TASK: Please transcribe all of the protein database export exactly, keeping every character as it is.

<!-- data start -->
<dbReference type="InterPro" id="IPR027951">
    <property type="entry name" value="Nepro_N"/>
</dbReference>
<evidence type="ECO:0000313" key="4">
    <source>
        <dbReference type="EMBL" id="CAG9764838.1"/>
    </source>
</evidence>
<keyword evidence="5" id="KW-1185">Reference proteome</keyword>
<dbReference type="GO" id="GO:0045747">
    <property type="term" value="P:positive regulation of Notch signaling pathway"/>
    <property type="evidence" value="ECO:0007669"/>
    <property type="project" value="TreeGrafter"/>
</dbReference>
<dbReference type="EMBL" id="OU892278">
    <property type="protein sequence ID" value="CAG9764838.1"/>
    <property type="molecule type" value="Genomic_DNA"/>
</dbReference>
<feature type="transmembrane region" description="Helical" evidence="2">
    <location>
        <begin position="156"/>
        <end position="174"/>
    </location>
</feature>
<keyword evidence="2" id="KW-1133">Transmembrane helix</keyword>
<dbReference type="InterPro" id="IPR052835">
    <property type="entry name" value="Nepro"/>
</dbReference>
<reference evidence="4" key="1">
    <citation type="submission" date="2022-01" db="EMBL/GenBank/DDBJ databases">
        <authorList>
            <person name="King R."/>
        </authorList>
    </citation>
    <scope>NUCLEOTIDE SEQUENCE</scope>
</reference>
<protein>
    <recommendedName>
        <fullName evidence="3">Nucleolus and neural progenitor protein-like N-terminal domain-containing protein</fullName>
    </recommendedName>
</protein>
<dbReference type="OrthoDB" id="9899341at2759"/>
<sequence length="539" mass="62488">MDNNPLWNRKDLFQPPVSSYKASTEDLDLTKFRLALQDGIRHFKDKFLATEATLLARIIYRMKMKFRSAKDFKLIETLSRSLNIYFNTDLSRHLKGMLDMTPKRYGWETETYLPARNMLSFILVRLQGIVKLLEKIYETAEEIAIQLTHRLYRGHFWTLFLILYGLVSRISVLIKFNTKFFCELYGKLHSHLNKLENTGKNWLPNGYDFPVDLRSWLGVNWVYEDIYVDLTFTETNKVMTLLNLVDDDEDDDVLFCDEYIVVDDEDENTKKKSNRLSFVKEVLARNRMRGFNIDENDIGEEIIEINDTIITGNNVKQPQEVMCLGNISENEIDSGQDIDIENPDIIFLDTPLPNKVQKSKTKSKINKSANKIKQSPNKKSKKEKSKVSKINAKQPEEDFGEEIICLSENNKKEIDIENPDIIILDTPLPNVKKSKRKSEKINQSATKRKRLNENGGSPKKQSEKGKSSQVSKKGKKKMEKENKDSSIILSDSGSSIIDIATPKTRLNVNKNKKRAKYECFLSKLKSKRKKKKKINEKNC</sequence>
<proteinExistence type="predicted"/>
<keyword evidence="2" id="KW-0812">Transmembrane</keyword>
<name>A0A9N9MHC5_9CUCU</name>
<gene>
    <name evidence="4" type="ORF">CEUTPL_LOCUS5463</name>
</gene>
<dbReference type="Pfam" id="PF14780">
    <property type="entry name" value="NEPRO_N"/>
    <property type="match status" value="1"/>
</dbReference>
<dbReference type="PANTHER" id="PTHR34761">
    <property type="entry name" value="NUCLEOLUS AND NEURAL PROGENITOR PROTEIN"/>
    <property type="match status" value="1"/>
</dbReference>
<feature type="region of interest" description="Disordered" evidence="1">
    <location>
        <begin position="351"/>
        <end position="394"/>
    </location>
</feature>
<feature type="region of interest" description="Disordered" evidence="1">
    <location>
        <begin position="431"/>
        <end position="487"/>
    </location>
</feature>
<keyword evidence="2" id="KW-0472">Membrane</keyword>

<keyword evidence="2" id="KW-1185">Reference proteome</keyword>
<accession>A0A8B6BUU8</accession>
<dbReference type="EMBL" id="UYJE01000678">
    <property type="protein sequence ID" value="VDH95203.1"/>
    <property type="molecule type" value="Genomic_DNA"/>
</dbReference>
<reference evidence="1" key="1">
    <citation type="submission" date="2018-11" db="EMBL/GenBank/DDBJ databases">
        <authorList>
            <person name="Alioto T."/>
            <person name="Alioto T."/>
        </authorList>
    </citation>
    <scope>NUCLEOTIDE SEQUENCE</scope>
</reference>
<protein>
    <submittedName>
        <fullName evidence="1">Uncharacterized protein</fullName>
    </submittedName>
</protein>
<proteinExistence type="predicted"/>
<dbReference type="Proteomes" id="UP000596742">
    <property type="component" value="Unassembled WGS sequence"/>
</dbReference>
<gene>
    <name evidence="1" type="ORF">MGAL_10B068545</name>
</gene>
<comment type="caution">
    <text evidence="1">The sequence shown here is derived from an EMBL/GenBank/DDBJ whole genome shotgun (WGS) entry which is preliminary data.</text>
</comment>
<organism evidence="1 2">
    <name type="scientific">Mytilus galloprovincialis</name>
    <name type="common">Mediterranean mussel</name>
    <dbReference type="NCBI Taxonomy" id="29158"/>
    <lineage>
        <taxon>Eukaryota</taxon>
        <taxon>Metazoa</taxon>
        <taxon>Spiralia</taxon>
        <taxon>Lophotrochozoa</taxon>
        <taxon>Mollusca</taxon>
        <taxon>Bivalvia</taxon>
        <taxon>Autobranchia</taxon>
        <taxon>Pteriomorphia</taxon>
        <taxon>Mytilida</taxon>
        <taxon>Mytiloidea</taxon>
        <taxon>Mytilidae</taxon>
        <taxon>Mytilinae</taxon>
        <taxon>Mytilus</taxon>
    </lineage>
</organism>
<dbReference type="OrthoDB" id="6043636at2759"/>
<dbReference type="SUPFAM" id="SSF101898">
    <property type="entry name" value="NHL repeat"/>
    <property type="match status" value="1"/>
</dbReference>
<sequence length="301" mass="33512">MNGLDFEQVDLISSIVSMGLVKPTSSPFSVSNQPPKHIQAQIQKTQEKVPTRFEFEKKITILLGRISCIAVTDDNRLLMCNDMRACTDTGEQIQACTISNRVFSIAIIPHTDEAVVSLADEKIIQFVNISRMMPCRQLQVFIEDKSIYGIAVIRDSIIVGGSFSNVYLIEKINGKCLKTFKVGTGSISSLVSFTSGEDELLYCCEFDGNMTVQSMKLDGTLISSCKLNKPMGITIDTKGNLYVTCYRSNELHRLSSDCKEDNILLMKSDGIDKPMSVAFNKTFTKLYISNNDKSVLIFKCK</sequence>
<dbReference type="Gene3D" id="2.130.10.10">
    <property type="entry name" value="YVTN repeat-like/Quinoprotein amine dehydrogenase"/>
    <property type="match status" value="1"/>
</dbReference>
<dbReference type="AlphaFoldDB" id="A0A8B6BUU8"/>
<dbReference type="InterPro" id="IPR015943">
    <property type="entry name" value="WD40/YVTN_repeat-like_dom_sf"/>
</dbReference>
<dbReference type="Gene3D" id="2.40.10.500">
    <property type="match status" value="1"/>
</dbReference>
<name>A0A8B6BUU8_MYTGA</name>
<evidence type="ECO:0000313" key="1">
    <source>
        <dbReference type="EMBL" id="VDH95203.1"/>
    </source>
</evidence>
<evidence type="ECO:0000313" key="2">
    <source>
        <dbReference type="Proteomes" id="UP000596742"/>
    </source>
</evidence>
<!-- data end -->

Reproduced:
<dbReference type="InterPro" id="IPR027951">
    <property type="entry name" value="Nepro_N"/>
</dbReference>
<evidence type="ECO:0000313" key="4">
    <source>
        <dbReference type="EMBL" id="CAG9764838.1"/>
    </source>
</evidence>
<keyword evidence="5" id="KW-1185">Reference proteome</keyword>
<dbReference type="GO" id="GO:0045747">
    <property type="term" value="P:positive regulation of Notch signaling pathway"/>
    <property type="evidence" value="ECO:0007669"/>
    <property type="project" value="TreeGrafter"/>
</dbReference>
<dbReference type="EMBL" id="OU892278">
    <property type="protein sequence ID" value="CAG9764838.1"/>
    <property type="molecule type" value="Genomic_DNA"/>
</dbReference>
<feature type="transmembrane region" description="Helical" evidence="2">
    <location>
        <begin position="156"/>
        <end position="174"/>
    </location>
</feature>
<keyword evidence="2" id="KW-1133">Transmembrane helix</keyword>
<dbReference type="InterPro" id="IPR052835">
    <property type="entry name" value="Nepro"/>
</dbReference>
<reference evidence="4" key="1">
    <citation type="submission" date="2022-01" db="EMBL/GenBank/DDBJ databases">
        <authorList>
            <person name="King R."/>
        </authorList>
    </citation>
    <scope>NUCLEOTIDE SEQUENCE</scope>
</reference>
<protein>
    <recommendedName>
        <fullName evidence="3">Nucleolus and neural progenitor protein-like N-terminal domain-containing protein</fullName>
    </recommendedName>
</protein>
<dbReference type="OrthoDB" id="9899341at2759"/>
<sequence length="539" mass="62488">MDNNPLWNRKDLFQPPVSSYKASTEDLDLTKFRLALQDGIRHFKDKFLATEATLLARIIYRMKMKFRSAKDFKLIETLSRSLNIYFNTDLSRHLKGMLDMTPKRYGWETETYLPARNMLSFILVRLQGIVKLLEKIYETAEEIAIQLTHRLYRGHFWTLFLILYGLVSRISVLIKFNTKFFCELYGKLHSHLNKLENTGKNWLPNGYDFPVDLRSWLGVNWVYEDIYVDLTFTETNKVMTLLNLVDDDEDDDVLFCDEYIVVDDEDENTKKKSNRLSFVKEVLARNRMRGFNIDENDIGEEIIEINDTIITGNNVKQPQEVMCLGNISENEIDSGQDIDIENPDIIFLDTPLPNKVQKSKTKSKINKSANKIKQSPNKKSKKEKSKVSKINAKQPEEDFGEEIICLSENNKKEIDIENPDIIILDTPLPNVKKSKRKSEKINQSATKRKRLNENGGSPKKQSEKGKSSQVSKKGKKKMEKENKDSSIILSDSGSSIIDIATPKTRLNVNKNKKRAKYECFLSKLKSKRKKKKKINEKNC</sequence>
<proteinExistence type="predicted"/>
<keyword evidence="2" id="KW-0812">Transmembrane</keyword>
<name>A0A9N9MHC5_9CUCU</name>
<gene>
    <name evidence="4" type="ORF">CEUTPL_LOCUS5463</name>
</gene>
<dbReference type="Pfam" id="PF14780">
    <property type="entry name" value="NEPRO_N"/>
    <property type="match status" value="1"/>
</dbReference>
<dbReference type="PANTHER" id="PTHR34761">
    <property type="entry name" value="NUCLEOLUS AND NEURAL PROGENITOR PROTEIN"/>
    <property type="match status" value="1"/>
</dbReference>
<feature type="region of interest" description="Disordered" evidence="1">
    <location>
        <begin position="351"/>
        <end position="394"/>
    </location>
</feature>
<feature type="region of interest" description="Disordered" evidence="1">
    <location>
        <begin position="431"/>
        <end position="487"/>
    </location>
</feature>
<keyword evidence="2" id="KW-0472">Membrane</keyword>

<keyword evidence="2" id="KW-1185">Reference proteome</keyword>
<accession>A0A8B6BUU8</accession>
<dbReference type="EMBL" id="UYJE01000678">
    <property type="protein sequence ID" value="VDH95203.1"/>
    <property type="molecule type" value="Genomic_DNA"/>
</dbReference>
<reference evidence="1" key="1">
    <citation type="submission" date="2018-11" db="EMBL/GenBank/DDBJ databases">
        <authorList>
            <person name="Alioto T."/>
            <person name="Alioto T."/>
        </authorList>
    </citation>
    <scope>NUCLEOTIDE SEQUENCE</scope>
</reference>
<protein>
    <submittedName>
        <fullName evidence="1">Uncharacterized protein</fullName>
    </submittedName>
</protein>
<proteinExistence type="predicted"/>
<dbReference type="Proteomes" id="UP000596742">
    <property type="component" value="Unassembled WGS sequence"/>
</dbReference>
<gene>
    <name evidence="1" type="ORF">MGAL_10B068545</name>
</gene>
<comment type="caution">
    <text evidence="1">The sequence shown here is derived from an EMBL/GenBank/DDBJ whole genome shotgun (WGS) entry which is preliminary data.</text>
</comment>
<organism evidence="1 2">
    <name type="scientific">Mytilus galloprovincialis</name>
    <name type="common">Mediterranean mussel</name>
    <dbReference type="NCBI Taxonomy" id="29158"/>
    <lineage>
        <taxon>Eukaryota</taxon>
        <taxon>Metazoa</taxon>
        <taxon>Spiralia</taxon>
        <taxon>Lophotrochozoa</taxon>
        <taxon>Mollusca</taxon>
        <taxon>Bivalvia</taxon>
        <taxon>Autobranchia</taxon>
        <taxon>Pteriomorphia</taxon>
        <taxon>Mytilida</taxon>
        <taxon>Mytiloidea</taxon>
        <taxon>Mytilidae</taxon>
        <taxon>Mytilinae</taxon>
        <taxon>Mytilus</taxon>
    </lineage>
</organism>
<dbReference type="OrthoDB" id="6043636at2759"/>
<dbReference type="SUPFAM" id="SSF101898">
    <property type="entry name" value="NHL repeat"/>
    <property type="match status" value="1"/>
</dbReference>
<sequence length="301" mass="33512">MNGLDFEQVDLISSIVSMGLVKPTSSPFSVSNQPPKHIQAQIQKTQEKVPTRFEFEKKITILLGRISCIAVTDDNRLLMCNDMRACTDTGEQIQACTISNRVFSIAIIPHTDEAVVSLADEKIIQFVNISRMMPCRQLQVFIEDKSIYGIAVIRDSIIVGGSFSNVYLIEKINGKCLKTFKVGTGSISSLVSFTSGEDELLYCCEFDGNMTVQSMKLDGTLISSCKLNKPMGITIDTKGNLYVTCYRSNELHRLSSDCKEDNILLMKSDGIDKPMSVAFNKTFTKLYISNNDKSVLIFKCK</sequence>
<dbReference type="Gene3D" id="2.130.10.10">
    <property type="entry name" value="YVTN repeat-like/Quinoprotein amine dehydrogenase"/>
    <property type="match status" value="1"/>
</dbReference>
<dbReference type="AlphaFoldDB" id="A0A8B6BUU8"/>
<dbReference type="InterPro" id="IPR015943">
    <property type="entry name" value="WD40/YVTN_repeat-like_dom_sf"/>
</dbReference>
<dbReference type="Gene3D" id="2.40.10.500">
    <property type="match status" value="1"/>
</dbReference>
<name>A0A8B6BUU8_MYTGA</name>
<evidence type="ECO:0000313" key="1">
    <source>
        <dbReference type="EMBL" id="VDH95203.1"/>
    </source>
</evidence>
<evidence type="ECO:0000313" key="2">
    <source>
        <dbReference type="Proteomes" id="UP000596742"/>
    </source>
</evidence>